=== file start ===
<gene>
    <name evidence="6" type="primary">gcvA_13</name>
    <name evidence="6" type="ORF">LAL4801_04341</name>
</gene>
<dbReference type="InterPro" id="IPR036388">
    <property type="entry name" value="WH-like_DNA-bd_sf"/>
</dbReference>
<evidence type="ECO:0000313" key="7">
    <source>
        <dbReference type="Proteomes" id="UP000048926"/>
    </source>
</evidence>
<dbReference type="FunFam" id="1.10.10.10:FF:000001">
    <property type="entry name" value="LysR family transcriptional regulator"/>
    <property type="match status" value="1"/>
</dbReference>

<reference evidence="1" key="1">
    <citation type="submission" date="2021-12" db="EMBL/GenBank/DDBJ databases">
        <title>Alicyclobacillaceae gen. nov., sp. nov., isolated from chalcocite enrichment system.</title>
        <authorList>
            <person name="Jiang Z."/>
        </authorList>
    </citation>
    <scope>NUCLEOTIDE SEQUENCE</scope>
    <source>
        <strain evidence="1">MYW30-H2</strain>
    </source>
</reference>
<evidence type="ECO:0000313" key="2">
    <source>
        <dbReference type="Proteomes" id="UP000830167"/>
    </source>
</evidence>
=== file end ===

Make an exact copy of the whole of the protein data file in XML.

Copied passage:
<gene>
    <name evidence="6" type="primary">gcvA_13</name>
    <name evidence="6" type="ORF">LAL4801_04341</name>
</gene>
<dbReference type="InterPro" id="IPR036388">
    <property type="entry name" value="WH-like_DNA-bd_sf"/>
</dbReference>
<evidence type="ECO:0000313" key="7">
    <source>
        <dbReference type="Proteomes" id="UP000048926"/>
    </source>
</evidence>
<dbReference type="FunFam" id="1.10.10.10:FF:000001">
    <property type="entry name" value="LysR family transcriptional regulator"/>
    <property type="match status" value="1"/>
</dbReference>

<reference evidence="1" key="1">
    <citation type="submission" date="2021-12" db="EMBL/GenBank/DDBJ databases">
        <title>Alicyclobacillaceae gen. nov., sp. nov., isolated from chalcocite enrichment system.</title>
        <authorList>
            <person name="Jiang Z."/>
        </authorList>
    </citation>
    <scope>NUCLEOTIDE SEQUENCE</scope>
    <source>
        <strain evidence="1">MYW30-H2</strain>
    </source>
</reference>
<evidence type="ECO:0000313" key="2">
    <source>
        <dbReference type="Proteomes" id="UP000830167"/>
    </source>
</evidence>